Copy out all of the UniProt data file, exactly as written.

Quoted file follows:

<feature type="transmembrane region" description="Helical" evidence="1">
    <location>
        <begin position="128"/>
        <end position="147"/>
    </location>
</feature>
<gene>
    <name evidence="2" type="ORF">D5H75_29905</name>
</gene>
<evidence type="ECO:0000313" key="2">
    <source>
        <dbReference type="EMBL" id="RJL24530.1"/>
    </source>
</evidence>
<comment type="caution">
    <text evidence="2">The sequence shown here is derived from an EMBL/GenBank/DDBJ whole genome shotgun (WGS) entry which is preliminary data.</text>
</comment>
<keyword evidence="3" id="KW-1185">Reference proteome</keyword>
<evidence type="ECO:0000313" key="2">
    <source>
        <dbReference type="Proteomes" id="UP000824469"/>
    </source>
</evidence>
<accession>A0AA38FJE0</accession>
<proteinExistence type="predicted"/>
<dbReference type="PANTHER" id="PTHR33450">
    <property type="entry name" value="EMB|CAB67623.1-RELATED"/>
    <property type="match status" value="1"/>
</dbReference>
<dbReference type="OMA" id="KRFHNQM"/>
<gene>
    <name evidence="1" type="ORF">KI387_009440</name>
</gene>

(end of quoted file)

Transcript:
<feature type="transmembrane region" description="Helical" evidence="1">
    <location>
        <begin position="128"/>
        <end position="147"/>
    </location>
</feature>
<gene>
    <name evidence="2" type="ORF">D5H75_29905</name>
</gene>
<evidence type="ECO:0000313" key="2">
    <source>
        <dbReference type="EMBL" id="RJL24530.1"/>
    </source>
</evidence>
<comment type="caution">
    <text evidence="2">The sequence shown here is derived from an EMBL/GenBank/DDBJ whole genome shotgun (WGS) entry which is preliminary data.</text>
</comment>
<keyword evidence="3" id="KW-1185">Reference proteome</keyword>
<evidence type="ECO:0000313" key="2">
    <source>
        <dbReference type="Proteomes" id="UP000824469"/>
    </source>
</evidence>
<accession>A0AA38FJE0</accession>
<proteinExistence type="predicted"/>
<dbReference type="PANTHER" id="PTHR33450">
    <property type="entry name" value="EMB|CAB67623.1-RELATED"/>
    <property type="match status" value="1"/>
</dbReference>
<dbReference type="OMA" id="KRFHNQM"/>
<gene>
    <name evidence="1" type="ORF">KI387_009440</name>
</gene>